Malaria is a critical disease, which may be fatal. It is common in some tropical and subtropical countries. From a global point of view, malaria constitutes a serious health problem, with an estimation of 200 million new cases every year. It is imperative that you take precautionary measures to avoid your risk of infection especially when you travel to those prone areas. When travelling to a country that is prone to malaria, you should always see a doctor or a nurse. They will offer you with up to date information about the best medication for every country. Below are 5 effective ways to avoid malaria in Africa
1. Be Aware Of The Risk
The risk of mosquito bite varies from one country to the other, and the nature of the trip. For instance, back-packing or visiting rural areas usually hold more risk than staying in urban hotels during your visit. Moreover, in some areas, the risk differs between seasons. Malaria is more common during the wet, or rainy season than in dry seasons. The major kind of parasite, the level of medication resistance also varies in various countries. Even though the risk varies when you take a trip to all malaria-prone countries it would be wise to take serious precautions to avoid malaria.
2. Avoid Bites From Mosquitoes
Mosquitoes that transmit malaria normally bite during twilight, and at night, therefore, you should take active precaution and protective measures during this time. You should make use of an effective insect repellant on your exposed skin and clothing as well. Diethyltoluamide can be sprayed on your clothes since it is a secure and the most effective insect repellent. It has the capability to last up to three hours for 20%, six hours for 30%, and 12 hours for 50% of the repellent. After 50% concentration, there is no more increase in duration of the protection. In cases where both Diethyltoluamide and sunscreen are required, Diethyltoluamide should be used after the sunscreen has been applied. Diethyltoluamide can be used on kids and children who are two months and above. Additionally, pregnant mothers can use Diethyltoluamide in a concentration of up to 50%. It is also safe and secure to be used by breastfeeding mothers.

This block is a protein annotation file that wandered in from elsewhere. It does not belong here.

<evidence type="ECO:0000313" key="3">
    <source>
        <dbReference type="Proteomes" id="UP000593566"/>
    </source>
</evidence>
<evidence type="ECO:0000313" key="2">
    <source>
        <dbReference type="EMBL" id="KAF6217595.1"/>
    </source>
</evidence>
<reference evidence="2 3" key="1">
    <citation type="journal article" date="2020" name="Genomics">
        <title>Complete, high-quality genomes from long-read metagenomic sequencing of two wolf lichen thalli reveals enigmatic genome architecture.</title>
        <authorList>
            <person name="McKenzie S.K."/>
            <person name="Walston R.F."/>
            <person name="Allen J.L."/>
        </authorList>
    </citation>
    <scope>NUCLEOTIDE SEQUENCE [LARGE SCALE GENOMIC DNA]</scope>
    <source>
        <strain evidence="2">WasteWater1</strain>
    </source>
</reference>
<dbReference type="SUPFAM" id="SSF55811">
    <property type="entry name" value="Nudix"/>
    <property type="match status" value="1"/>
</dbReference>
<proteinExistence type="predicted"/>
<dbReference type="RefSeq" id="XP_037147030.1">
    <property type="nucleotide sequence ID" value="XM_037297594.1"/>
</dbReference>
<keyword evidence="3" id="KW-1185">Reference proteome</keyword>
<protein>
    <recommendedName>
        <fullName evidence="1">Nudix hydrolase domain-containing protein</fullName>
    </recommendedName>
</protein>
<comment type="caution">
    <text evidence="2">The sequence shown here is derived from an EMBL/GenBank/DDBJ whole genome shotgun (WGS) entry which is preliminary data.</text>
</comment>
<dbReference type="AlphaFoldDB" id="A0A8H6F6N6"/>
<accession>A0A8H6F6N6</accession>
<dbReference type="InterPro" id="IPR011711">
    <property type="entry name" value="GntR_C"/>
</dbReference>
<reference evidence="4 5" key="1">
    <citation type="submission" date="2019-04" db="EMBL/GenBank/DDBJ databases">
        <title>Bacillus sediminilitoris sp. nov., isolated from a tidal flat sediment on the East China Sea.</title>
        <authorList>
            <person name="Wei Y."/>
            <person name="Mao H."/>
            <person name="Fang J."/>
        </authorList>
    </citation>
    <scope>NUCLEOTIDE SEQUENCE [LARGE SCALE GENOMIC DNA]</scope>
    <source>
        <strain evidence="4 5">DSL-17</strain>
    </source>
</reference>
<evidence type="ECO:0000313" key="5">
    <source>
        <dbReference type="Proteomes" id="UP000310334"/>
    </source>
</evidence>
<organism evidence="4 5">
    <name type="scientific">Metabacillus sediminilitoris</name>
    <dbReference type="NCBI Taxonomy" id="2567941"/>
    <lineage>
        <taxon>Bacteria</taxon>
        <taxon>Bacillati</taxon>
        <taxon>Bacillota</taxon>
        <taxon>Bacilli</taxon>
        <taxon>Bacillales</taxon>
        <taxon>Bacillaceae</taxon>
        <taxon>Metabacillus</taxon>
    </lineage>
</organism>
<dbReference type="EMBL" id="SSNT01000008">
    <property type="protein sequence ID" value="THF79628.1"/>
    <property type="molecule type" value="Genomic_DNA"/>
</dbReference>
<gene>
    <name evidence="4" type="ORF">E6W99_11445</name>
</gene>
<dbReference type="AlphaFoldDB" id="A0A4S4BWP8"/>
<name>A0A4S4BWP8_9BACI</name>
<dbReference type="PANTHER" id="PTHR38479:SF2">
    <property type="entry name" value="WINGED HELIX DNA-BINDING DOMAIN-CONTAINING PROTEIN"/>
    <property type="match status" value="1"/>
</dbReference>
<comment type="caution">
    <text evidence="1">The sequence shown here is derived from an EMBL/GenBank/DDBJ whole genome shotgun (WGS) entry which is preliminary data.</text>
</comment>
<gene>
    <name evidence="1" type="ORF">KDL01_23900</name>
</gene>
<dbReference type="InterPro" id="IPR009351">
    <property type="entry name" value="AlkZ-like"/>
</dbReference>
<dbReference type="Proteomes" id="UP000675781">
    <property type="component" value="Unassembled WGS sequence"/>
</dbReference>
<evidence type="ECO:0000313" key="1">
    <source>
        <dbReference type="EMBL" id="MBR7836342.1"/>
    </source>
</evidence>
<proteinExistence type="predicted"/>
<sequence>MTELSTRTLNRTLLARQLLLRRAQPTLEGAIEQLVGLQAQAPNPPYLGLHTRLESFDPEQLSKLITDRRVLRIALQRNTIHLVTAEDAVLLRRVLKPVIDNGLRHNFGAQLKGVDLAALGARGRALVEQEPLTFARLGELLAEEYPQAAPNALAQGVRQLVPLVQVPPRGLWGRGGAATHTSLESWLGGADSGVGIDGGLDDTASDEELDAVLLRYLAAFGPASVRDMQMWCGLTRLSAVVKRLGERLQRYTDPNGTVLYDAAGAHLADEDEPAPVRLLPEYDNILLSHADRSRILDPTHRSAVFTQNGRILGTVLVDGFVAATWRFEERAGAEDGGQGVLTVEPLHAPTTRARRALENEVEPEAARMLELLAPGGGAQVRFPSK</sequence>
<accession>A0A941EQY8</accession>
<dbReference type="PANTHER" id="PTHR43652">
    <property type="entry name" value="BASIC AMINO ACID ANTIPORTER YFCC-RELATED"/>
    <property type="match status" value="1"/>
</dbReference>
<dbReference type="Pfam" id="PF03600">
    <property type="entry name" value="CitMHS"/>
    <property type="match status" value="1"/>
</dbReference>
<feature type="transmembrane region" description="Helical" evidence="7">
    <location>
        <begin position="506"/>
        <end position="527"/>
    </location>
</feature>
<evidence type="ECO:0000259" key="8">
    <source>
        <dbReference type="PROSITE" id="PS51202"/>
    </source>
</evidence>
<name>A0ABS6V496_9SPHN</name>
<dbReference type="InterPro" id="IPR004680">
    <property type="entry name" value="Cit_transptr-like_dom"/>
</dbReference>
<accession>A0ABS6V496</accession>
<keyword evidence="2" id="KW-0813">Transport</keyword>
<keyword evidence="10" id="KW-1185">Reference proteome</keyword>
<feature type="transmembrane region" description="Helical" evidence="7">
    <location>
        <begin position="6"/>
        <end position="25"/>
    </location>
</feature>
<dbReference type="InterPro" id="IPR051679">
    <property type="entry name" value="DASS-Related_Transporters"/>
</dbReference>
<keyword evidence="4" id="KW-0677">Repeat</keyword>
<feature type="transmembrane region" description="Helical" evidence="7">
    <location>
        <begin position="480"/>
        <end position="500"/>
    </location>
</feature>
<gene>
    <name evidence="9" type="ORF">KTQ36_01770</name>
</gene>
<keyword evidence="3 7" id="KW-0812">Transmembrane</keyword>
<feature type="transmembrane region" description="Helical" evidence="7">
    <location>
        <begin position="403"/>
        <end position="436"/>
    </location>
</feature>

Make sure you sleep in a room that is well ventilated as it reduces the vulnerability of mosquito bites since the room temperature is minimised. All entry points such as doors, windows including other possible entry routes to the sleeping room should be screened with fine netted mesh. You should spray the room with an insecticide before the day ends, to kill any mosquitoes that may have made their way during the day. If you are in a place where electricity is available, you can use the electrically heated tool to vaporise a tablet containing the pyrethroid at night. Burning of mosquito coil is not an effective preventive method.
3. Do Mosquito Repellents Work?
Mosquito repellant cream contains DEET and is a suitable and most effective method of bite prevention therapy. It is safe to use for both children, adult and pregnant women, as it has been in use for the last 50 years. When applied to exposed skin, it offers a lasting and effective mode of repelling mosquitoes.
4. Insecticide Treated Mosquito Nets
When sleeping in an un-screened room or even outdoors, ensure you have an insecticide-treated mosquito net spread well around your bed. This extensively reduces the risks of mosquito bites. Ensure the net has small meshes with no holes and tucked under the bottom sheet. During the day, you should roll it, so that mosquitoes, as well as other insects, will not find their way inside the net. When travelling, take your own net, as you cannot be guaranteed of finding a treated net at your destination.
5. Preventive Medicines
Taking preventive medicines is a noble idea if you are visiting an area where malaria is prevalent. The issue can be selecting the most effective anti-malaria for the country you are intending to visit. You also need to consider your individual circumstances. The most appropriate medicine will depend on the country of destination and your health conditions. You should inquire advice for every new trip. Do not presume that the last medication you used during your last trip will be the right one for the next trip, despite being in the same country. There is a constant change in the pattern of resistance to some medicines by the parasites. Doctors, nurses as well as pharmacists, are regularly updated on the best medication for each country.